Στερέωμα in the LXX and Related Literature and the Origin of the Quotation from Genesis in Pseudo-Longinus’s On the Sublime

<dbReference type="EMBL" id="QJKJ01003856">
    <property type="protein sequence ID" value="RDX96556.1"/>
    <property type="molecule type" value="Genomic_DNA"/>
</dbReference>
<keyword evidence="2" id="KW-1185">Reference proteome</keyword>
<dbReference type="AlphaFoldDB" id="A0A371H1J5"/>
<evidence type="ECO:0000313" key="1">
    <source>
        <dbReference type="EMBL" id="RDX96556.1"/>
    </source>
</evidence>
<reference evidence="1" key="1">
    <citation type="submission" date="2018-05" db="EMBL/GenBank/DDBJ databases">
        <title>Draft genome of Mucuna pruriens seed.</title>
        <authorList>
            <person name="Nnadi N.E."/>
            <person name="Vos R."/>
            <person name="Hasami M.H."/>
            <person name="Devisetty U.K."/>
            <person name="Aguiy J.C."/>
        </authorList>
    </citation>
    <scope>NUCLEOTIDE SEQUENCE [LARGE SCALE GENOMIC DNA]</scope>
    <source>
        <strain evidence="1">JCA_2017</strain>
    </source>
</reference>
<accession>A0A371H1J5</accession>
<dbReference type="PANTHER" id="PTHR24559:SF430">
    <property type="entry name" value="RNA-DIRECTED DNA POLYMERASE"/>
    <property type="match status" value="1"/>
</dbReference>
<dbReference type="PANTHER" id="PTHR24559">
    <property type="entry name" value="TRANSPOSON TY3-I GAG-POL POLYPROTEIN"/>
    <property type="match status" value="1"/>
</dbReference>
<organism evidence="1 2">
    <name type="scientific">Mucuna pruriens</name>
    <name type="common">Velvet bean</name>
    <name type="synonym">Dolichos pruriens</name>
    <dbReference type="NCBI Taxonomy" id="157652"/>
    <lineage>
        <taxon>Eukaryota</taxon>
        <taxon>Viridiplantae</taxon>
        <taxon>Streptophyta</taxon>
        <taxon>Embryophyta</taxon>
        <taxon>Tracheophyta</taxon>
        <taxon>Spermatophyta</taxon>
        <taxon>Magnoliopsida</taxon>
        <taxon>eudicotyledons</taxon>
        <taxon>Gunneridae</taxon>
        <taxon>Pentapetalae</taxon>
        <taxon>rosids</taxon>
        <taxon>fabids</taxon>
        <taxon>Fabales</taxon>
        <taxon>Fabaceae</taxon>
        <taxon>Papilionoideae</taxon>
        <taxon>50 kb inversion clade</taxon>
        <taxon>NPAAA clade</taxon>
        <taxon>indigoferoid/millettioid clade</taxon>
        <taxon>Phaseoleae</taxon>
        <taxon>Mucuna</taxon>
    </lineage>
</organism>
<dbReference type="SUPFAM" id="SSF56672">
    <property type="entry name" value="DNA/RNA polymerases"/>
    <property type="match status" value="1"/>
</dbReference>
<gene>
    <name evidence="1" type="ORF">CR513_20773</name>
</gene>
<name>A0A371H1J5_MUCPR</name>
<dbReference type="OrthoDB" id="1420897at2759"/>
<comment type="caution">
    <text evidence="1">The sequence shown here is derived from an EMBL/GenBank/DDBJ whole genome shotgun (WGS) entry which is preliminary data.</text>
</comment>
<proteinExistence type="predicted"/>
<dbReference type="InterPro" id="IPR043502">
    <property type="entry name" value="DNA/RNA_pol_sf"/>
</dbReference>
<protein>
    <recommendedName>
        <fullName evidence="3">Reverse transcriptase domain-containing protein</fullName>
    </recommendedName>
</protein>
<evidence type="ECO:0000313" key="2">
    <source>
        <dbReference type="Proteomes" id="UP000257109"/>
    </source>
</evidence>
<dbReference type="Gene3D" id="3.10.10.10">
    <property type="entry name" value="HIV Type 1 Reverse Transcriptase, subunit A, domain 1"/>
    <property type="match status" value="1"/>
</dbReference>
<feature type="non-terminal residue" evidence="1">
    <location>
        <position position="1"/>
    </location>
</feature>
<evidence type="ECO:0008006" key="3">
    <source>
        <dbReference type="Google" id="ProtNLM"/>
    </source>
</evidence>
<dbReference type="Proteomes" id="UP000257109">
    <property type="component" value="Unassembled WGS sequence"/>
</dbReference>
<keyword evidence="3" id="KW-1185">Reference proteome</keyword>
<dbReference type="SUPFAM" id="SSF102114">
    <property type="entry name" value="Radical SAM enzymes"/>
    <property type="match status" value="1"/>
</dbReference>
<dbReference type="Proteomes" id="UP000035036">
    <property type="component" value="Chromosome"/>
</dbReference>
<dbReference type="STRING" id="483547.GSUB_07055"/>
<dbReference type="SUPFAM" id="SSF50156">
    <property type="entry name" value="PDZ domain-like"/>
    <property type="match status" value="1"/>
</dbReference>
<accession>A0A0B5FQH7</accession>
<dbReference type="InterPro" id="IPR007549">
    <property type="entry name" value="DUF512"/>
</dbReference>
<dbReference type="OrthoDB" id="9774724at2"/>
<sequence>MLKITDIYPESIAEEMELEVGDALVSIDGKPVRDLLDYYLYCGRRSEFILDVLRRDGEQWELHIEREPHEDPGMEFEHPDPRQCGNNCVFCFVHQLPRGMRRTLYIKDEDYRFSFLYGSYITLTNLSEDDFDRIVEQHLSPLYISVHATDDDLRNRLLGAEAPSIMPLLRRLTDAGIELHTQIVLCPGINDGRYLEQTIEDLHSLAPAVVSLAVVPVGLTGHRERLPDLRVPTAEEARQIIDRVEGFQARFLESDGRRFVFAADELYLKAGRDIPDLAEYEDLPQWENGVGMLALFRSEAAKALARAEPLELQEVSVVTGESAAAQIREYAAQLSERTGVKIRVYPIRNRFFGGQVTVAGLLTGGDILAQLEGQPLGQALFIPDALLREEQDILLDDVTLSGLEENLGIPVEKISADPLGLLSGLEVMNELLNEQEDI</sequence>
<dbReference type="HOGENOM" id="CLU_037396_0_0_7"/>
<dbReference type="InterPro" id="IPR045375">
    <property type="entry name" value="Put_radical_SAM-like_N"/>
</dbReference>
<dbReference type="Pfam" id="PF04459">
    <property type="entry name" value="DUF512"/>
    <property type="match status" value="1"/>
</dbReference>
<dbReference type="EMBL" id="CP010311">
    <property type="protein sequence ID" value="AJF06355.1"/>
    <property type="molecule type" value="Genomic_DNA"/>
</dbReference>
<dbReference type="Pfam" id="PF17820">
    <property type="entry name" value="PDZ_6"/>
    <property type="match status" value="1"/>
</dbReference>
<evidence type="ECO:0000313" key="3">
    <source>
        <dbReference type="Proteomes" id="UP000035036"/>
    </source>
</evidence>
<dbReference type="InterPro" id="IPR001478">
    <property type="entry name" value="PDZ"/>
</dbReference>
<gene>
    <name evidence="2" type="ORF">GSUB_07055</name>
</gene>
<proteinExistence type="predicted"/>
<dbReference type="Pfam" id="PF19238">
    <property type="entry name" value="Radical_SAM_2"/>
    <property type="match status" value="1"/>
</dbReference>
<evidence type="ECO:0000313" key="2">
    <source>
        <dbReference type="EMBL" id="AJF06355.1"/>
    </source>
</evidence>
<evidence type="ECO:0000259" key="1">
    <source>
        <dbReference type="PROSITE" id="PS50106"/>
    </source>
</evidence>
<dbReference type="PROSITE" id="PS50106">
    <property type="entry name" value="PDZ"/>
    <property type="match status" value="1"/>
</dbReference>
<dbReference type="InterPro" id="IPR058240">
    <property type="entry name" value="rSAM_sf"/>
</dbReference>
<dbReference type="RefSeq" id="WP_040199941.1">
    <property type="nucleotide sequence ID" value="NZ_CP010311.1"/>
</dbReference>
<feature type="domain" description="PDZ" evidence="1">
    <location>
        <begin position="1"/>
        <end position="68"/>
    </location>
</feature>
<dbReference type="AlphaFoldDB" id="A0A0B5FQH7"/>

The LXX, as well as Jewish visions, apocalypses, and “testaments” preserved the ancient Near Eastern worldview with the heavenly στερέωμα as a solid body above the earth. The Hellenistic Jewish books that tried to follow the rules of the Greek literature avoided the word. The major exception is Philo, who advanced the conception of two skies, incorporeal and corporeal, and used στερέωμα to denote the “corporeal” one. Christian intellectuals turned out to be more willing to use the word, often combining a more literal understanding with the Philonic exegesis. Pagan Greek writers (except later writers, such as the Neoplatonists, influenced by the biblical tradition and/or magical texts) were unaware of the semantic development that took place in the LXX—sometimes, as in the case of Pseudo-Longinus, probably even to the point of misunderstanding biblical quotations.